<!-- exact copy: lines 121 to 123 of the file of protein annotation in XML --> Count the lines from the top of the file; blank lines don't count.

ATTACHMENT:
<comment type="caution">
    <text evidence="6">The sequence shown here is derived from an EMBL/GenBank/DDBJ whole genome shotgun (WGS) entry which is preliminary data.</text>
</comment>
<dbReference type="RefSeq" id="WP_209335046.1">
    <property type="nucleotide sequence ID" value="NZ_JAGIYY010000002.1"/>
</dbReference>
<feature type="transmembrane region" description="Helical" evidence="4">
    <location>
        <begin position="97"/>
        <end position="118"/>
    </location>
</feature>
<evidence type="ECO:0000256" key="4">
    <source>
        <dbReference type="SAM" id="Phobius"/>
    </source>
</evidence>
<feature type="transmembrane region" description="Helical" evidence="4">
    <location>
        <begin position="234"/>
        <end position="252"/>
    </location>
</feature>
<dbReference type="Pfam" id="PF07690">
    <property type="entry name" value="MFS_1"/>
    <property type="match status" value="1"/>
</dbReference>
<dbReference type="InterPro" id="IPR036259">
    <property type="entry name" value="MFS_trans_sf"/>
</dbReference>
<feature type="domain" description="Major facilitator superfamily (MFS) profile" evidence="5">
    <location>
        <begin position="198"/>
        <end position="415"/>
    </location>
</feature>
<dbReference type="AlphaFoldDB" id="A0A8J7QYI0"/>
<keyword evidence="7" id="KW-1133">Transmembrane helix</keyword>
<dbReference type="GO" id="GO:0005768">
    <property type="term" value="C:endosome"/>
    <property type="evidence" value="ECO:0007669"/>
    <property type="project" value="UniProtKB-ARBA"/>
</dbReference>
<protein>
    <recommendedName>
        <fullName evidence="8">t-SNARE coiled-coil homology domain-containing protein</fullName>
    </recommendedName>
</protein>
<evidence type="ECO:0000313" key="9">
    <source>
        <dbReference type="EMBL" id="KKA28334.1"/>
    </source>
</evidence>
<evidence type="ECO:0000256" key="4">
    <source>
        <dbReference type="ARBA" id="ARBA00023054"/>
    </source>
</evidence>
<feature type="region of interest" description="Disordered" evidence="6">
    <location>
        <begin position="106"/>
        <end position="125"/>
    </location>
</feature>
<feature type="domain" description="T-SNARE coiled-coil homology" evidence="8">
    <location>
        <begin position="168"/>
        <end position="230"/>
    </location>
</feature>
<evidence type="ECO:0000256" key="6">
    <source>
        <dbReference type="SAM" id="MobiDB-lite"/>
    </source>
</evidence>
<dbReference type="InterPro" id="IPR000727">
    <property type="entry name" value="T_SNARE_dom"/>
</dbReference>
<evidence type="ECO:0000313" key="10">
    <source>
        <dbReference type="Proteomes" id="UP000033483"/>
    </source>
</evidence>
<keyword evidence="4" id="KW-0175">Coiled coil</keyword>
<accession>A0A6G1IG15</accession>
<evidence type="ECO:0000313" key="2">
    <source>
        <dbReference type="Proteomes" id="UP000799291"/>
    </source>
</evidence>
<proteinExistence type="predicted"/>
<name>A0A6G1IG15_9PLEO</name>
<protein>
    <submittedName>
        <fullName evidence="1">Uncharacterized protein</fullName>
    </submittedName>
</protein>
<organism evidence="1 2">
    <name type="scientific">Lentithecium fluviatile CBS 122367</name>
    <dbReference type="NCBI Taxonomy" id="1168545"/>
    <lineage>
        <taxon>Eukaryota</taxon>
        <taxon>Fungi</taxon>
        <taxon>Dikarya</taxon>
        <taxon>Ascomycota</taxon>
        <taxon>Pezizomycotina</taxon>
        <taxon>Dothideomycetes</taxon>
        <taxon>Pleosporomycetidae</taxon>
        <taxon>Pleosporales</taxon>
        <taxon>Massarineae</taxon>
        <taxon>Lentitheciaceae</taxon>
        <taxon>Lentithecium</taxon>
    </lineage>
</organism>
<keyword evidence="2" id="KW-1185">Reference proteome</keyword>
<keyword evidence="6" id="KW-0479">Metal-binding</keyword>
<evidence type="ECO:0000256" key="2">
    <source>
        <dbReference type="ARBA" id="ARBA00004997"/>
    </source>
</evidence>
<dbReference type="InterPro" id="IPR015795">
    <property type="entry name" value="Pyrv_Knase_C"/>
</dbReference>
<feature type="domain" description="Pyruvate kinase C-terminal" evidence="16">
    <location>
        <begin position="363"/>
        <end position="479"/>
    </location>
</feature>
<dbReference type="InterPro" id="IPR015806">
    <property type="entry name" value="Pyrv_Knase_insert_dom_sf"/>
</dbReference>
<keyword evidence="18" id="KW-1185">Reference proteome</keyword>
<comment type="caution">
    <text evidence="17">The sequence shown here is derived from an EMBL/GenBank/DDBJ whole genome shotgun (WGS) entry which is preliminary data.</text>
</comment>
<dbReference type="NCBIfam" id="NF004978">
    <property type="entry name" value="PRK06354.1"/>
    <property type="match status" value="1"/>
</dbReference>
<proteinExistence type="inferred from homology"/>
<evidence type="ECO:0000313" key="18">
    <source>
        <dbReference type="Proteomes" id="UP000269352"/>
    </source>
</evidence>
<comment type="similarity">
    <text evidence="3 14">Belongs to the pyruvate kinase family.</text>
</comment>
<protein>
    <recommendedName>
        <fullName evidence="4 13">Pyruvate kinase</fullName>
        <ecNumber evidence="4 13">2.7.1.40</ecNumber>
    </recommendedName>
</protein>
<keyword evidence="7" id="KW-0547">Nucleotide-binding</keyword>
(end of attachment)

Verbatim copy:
</evidence>
<dbReference type="InterPro" id="IPR015795">
    <property type="entry name" value="Pyrv_Knase_C"/>